This post is a summary of a webinar organised by NUS CFG that I attended on the 8th June 2021. All the pictures and text below were made with reference to the webinar presentation.
First impressions matters everywhere you go! It is important to make sure you are seen in a favourable light by your employer, especially in the first 90 days of your job. Don’t be mistaken that once you have received a job offer, you are safe and secure in your new job. In fact, you have not yet fully passed the company’s evaluation of you. The first 90 days serves as a probation period for the company to access whether they made the right hiring decision and counts towards the on-going evaluation of you after the actual job interview.
90 is a recognised time frame, hence the number.
What are some things you can do before your 1st day?
- Use the SWOT Analysis: Continue to build on your research about the company for conversation starters and small talk with your boss and new teammates.
Look out for the company’s website or online digital footprints to understand more about the company’s happenings.
- Email the supervisor 1 to 2 weeks before your first day of work.
When you join the company
If there is anything you should take away from this post, it would be the 3Cs. Focus on achieving the 3Cs on your first 90 days.
It is important to ask relevant questions that will allow you to understand what are some priorities you should be working on to help the team achieve it’s goals in the first 6 months. This will allow you to score some early wins with low lying fruits.
Ask about the challenges faced by the organisation. Understand the organisation’s pain points as well as goals. Then, in the later months as you are more familiar with the company, look out for opportunities and platforms to create value for the company and track your own progress status.
One of the most common things that fresh graduates often struggle with is learning to clarify priorities. Hence, it is recommended to clarify expectations early and often. Have regular check-ins with your manager (at least 2 times a week) to track your progress and deal with any issues that you face. You can generally classify your work into a matrix consisting of Urgent, Not Urgent in the X-Axis and Important, Not Important in the Y-Axis (as seen below).
The second C is pertaining to making connections with your fellow employees.
It is important to:
- Initiate diverse networks early and establish specific relationships critical to success.
- Engage others by building energy, credibility, and reciprocity to create pull into networks.
Take every task that you are given as a chance for you to build new connections and deepen your knowledge about the people and the company. If you can handle it, you could go the extra mile to ask if your collogues need any help and offer them a helping hand.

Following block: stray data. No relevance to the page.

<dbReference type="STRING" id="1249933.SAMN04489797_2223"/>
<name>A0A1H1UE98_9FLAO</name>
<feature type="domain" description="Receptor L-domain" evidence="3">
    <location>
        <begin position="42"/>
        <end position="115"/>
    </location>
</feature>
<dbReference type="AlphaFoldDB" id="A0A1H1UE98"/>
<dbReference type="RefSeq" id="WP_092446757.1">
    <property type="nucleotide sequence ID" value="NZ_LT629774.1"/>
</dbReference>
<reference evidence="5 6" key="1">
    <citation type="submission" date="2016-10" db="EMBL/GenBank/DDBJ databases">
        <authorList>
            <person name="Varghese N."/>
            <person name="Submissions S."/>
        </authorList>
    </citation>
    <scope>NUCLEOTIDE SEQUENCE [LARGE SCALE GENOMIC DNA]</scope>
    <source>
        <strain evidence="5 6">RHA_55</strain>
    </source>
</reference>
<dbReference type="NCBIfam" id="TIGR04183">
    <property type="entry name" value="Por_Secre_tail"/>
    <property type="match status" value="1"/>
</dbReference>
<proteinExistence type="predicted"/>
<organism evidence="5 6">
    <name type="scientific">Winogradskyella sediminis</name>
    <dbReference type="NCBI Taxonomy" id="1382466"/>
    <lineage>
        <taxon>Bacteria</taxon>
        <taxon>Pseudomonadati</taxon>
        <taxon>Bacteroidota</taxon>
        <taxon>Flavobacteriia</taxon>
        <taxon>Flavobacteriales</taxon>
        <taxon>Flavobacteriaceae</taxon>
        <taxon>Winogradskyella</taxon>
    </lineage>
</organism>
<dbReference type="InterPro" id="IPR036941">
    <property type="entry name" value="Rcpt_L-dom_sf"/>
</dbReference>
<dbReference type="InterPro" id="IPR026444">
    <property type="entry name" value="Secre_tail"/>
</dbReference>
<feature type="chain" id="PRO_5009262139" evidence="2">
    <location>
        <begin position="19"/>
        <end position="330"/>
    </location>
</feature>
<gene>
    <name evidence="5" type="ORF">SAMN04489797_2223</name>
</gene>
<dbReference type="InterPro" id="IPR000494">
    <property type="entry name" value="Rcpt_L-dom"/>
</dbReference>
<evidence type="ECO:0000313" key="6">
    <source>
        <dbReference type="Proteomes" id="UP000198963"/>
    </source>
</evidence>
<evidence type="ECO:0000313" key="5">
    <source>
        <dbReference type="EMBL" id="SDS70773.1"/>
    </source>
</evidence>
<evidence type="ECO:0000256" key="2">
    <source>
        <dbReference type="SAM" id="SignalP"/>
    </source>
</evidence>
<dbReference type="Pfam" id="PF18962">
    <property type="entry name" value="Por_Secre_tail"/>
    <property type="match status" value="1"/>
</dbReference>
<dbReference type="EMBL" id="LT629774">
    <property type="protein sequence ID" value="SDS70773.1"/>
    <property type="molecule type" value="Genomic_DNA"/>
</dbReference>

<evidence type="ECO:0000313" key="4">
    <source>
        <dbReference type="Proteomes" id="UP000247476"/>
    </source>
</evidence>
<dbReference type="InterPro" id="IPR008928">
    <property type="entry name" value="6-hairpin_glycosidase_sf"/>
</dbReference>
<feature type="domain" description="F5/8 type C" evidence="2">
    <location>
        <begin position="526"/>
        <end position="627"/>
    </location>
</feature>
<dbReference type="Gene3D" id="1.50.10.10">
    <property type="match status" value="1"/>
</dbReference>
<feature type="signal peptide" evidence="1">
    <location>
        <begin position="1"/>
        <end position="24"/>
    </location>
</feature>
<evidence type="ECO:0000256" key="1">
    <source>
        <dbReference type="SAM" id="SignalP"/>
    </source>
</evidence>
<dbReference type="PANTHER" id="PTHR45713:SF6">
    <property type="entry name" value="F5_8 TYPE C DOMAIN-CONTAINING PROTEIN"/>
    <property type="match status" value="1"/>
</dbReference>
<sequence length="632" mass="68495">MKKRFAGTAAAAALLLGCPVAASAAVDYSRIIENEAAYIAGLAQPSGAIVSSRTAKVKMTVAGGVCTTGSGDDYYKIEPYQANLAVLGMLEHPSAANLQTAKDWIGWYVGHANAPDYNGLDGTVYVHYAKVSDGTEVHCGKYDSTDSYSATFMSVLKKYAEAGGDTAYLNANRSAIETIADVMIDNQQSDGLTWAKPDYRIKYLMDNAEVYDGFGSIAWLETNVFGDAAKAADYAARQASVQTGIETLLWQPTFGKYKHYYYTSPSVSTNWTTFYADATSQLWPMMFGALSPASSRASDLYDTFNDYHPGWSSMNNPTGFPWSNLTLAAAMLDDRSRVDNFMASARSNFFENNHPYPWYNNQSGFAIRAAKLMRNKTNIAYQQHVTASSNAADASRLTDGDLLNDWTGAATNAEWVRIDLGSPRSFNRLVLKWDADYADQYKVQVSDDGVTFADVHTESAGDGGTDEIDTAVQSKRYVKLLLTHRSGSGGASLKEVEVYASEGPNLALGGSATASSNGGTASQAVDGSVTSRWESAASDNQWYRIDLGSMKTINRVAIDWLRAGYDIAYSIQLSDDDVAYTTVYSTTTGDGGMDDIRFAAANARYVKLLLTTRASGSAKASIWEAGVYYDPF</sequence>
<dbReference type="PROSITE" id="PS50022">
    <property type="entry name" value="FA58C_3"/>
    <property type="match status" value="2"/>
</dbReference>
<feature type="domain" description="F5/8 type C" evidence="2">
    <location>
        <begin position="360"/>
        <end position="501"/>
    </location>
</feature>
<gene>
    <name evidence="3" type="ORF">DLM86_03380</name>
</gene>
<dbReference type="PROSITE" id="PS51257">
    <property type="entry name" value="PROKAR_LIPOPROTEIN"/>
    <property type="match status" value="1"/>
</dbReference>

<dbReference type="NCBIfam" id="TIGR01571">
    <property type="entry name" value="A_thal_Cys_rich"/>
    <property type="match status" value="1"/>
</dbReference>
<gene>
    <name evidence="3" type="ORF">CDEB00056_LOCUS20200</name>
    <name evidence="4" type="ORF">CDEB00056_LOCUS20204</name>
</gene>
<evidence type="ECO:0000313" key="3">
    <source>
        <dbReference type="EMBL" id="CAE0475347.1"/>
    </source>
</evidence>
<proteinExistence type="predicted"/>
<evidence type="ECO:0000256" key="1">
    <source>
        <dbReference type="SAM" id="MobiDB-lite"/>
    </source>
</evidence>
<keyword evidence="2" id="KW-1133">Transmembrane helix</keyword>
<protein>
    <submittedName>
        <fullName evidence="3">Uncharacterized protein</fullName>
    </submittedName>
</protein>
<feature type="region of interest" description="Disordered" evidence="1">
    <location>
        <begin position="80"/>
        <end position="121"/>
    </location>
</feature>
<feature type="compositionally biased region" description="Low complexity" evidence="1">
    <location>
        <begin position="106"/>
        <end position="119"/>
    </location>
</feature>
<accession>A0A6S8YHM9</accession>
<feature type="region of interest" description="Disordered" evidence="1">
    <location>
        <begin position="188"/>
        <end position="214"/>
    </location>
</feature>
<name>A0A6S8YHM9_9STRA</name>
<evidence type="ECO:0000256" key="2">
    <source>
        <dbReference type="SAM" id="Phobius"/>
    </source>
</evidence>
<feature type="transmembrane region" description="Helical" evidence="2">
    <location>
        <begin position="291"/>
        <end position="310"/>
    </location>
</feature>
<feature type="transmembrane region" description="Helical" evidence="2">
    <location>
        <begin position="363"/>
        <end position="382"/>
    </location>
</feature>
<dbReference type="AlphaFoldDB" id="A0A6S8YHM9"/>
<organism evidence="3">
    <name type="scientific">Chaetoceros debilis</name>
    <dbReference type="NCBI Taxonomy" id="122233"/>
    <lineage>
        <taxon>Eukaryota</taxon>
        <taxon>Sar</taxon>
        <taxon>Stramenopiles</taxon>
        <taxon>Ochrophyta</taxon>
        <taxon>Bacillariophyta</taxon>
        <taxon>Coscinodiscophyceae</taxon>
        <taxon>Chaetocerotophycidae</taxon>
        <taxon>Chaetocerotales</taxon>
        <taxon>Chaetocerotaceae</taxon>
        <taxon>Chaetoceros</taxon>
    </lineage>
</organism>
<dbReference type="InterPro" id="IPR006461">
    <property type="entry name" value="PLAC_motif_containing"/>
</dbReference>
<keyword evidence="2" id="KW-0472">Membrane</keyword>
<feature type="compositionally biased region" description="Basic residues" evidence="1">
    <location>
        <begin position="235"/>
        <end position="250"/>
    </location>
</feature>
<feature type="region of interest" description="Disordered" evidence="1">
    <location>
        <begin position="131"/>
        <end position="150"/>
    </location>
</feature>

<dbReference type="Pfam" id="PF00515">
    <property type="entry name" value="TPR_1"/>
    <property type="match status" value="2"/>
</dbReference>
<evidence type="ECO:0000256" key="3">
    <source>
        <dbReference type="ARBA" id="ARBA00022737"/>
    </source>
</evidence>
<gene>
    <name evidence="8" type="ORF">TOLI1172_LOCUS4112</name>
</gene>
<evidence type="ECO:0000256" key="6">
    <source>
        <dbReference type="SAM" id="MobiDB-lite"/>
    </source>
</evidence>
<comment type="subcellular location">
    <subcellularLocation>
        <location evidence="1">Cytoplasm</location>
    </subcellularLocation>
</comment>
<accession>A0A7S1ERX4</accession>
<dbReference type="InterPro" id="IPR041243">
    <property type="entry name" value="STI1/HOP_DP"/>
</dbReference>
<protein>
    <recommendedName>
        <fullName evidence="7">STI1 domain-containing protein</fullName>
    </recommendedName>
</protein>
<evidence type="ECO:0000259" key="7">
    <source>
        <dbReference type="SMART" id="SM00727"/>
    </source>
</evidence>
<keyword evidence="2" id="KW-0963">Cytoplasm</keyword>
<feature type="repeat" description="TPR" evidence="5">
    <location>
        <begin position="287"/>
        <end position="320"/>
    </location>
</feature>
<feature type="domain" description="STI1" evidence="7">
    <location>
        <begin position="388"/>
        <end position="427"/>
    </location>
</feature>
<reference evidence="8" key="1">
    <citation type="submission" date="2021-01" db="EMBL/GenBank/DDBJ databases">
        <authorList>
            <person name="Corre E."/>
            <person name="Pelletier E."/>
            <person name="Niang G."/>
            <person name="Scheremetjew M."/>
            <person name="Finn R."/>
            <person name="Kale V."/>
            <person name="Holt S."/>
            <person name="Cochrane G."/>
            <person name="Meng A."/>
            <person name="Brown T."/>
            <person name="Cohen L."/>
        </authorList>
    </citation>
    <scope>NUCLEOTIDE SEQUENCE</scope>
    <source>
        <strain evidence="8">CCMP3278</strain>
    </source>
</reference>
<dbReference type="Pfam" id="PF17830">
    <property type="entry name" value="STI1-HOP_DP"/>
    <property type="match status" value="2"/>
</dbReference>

The T-shaped approach can be adopted to build new relationships.
3 Concrete Tips
- Offer yourself to help others. Establish a niche for yourself. What are your strengths and offer it up to the team. This will help to build your visibility in the team which is super important.
- Always prepare a short elevator pitch. You want to be memorable and let others remember you. Ideally, you could include your name, job title, a memorable line describing what are your interests, what you are working on and why you are excited about it.
- Always be prepared for meetings or any large formal events. Don’t be caught in a meeting where you have nothing to say. Make use of such opportunities to build visibility. Make sure you always have something to say. To help generate ideas on what you could speak up on, look at a meeting’s objectives. Understand what the boss is trying to achieve, why is there a need for the meeting, how do you fit in? Then, get pass your mental barrier, speak up and contribute meaningful points in the meeting. Overtime, as you speak up more in meetings, more people will come to you.
Demonstrate what value you can bring to the table. First, make it your mission to develop a good relationship with your boss.
- Adapt to your boss’s working style
- Be proactive to clarify expectations and priorities
- Learn what is important to your boss and help him achieve his goals.
During challenging situations, make sure you exhibit the right character. Consider the scenarios below.
Between A and C, it is a matter of preference. The suggested method to adopt would be either A and C OR B and C.
Again, how you respond would depend on the job nature and your company’s culture. In most cases, A and B are acceptable.
The best way to check if you are on track and demonstrate character is to ask for feedback. You could ask for clarifications and examples on how you could improve, then conscientiously make a plan to work on each point raised.
Summary of the 3Cs
Concluding your first 90 Days
Aside from the 3Cs, the main main important point would be to make sure that you are VISIBLE. Clarifying expectations, making connections and ensuring your character is professional in a work setting are to help you gain positive visibility at work so that you are REMEMBERED favourably and will not be passed up for any promotion.
As someone who tend to be more comfortable being a wallflower, it can be a challenge for me. I cannot recount the number of times my cheeks flush and how my voice becomes high pitch whenever i make the effort to speak up in class or when i am speaking in a big group of more than 5 pax. Going forward, it is definitely something i have to work on.